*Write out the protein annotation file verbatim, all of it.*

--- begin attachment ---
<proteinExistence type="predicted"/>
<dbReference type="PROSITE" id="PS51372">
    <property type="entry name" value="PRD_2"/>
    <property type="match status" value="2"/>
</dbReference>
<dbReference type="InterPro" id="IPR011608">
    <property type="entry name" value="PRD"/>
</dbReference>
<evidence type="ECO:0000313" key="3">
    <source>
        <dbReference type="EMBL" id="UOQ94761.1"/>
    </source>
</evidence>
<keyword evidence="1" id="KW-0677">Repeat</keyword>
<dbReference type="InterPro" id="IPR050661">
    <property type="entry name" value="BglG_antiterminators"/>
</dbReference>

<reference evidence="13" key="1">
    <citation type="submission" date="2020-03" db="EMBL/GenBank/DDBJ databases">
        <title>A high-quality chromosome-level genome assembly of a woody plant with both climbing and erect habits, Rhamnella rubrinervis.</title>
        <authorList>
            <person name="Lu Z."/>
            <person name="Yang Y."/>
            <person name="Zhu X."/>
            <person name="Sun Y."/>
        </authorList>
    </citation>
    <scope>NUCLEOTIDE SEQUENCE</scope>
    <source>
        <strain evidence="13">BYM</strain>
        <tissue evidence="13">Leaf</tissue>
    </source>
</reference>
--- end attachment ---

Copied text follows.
<proteinExistence type="predicted"/>
<dbReference type="PROSITE" id="PS51372">
    <property type="entry name" value="PRD_2"/>
    <property type="match status" value="2"/>
</dbReference>
<dbReference type="InterPro" id="IPR011608">
    <property type="entry name" value="PRD"/>
</dbReference>
<evidence type="ECO:0000313" key="3">
    <source>
        <dbReference type="EMBL" id="UOQ94761.1"/>
    </source>
</evidence>
<keyword evidence="1" id="KW-0677">Repeat</keyword>
<dbReference type="InterPro" id="IPR050661">
    <property type="entry name" value="BglG_antiterminators"/>
</dbReference>

<reference evidence="13" key="1">
    <citation type="submission" date="2020-03" db="EMBL/GenBank/DDBJ databases">
        <title>A high-quality chromosome-level genome assembly of a woody plant with both climbing and erect habits, Rhamnella rubrinervis.</title>
        <authorList>
            <person name="Lu Z."/>
            <person name="Yang Y."/>
            <person name="Zhu X."/>
            <person name="Sun Y."/>
        </authorList>
    </citation>
    <scope>NUCLEOTIDE SEQUENCE</scope>
    <source>
        <strain evidence="13">BYM</strain>
        <tissue evidence="13">Leaf</tissue>
    </source>
</reference>